Two rather distinctive single-stack WWI era U.S. Navy transports carried six masts, one of them serving a cargo hold between the navigation bridge and the bulk of their superstructure. Built to identical design for the German immigrant trade, President Grant and President Lincoln were seized by the U.S. Government in 1917 and soon entered U.S. Navy service. One was torpedoed and sunk at the end of May 1918, while the other served into the autumn of 1919.
Artemis, a much smaller ship, had five masts in addition to her smokestack. She was of similar configuration to the six-masters, possibly reflecting her origins at Belfast's Harland & Wolff shipyard, which constructed all three. Also a former German ship, she was a U.S. Army transport from mid-1917 through early 1919, then was transferred to the Navy. Though presented here on the basis of mast configuration and previous transport use, Artemis' relatively short midships superstructure makes her appear rather more like a large freighter than a passenger ship.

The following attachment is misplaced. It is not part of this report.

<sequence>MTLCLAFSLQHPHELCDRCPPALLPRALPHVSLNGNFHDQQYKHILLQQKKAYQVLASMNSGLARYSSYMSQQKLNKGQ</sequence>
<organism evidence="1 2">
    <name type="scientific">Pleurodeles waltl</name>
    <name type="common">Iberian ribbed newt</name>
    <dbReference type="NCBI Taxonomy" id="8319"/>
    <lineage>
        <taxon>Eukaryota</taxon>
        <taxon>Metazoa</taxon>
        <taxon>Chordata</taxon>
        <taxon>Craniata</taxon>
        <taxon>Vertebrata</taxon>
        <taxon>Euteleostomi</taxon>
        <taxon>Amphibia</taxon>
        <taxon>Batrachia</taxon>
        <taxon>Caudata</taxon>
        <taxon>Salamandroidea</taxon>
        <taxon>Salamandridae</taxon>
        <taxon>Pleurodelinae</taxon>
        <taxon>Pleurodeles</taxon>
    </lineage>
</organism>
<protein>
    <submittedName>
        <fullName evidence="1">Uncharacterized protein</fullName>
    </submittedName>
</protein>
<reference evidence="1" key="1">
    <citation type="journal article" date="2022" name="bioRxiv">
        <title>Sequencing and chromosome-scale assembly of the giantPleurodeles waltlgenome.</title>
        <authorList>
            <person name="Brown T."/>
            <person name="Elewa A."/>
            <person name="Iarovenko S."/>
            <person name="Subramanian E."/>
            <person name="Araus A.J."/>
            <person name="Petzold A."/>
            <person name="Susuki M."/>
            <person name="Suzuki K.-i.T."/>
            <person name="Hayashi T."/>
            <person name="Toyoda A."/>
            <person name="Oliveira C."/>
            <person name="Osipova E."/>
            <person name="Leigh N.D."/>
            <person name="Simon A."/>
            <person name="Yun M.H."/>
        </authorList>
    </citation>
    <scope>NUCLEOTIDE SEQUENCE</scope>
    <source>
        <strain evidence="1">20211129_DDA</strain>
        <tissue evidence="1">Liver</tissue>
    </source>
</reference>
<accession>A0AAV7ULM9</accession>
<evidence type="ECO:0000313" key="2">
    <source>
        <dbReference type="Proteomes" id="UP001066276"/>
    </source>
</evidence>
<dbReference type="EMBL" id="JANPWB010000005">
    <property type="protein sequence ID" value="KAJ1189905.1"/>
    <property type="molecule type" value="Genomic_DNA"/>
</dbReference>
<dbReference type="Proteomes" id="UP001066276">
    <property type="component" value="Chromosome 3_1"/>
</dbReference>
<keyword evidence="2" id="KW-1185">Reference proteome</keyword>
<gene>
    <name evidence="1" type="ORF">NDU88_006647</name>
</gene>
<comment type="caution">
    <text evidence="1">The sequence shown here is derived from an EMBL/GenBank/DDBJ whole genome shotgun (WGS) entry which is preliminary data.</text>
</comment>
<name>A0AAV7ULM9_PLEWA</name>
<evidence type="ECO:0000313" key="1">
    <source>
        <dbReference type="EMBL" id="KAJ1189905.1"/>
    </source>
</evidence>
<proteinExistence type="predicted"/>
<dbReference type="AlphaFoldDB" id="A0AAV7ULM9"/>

This page features a table (with links to individual ships) of World War I era U.S. Navy transports with one smokestack and five or six masts, plus a photograph of each ship in this group.
Click the small photographs to prompt a larger view of the same image with a descriptive header.
TWO SHIPS -- ONE SMOKESTACK and SIX MASTS:
ONE SHIP -- ONE SMOKESTACK and FIVE MASTS: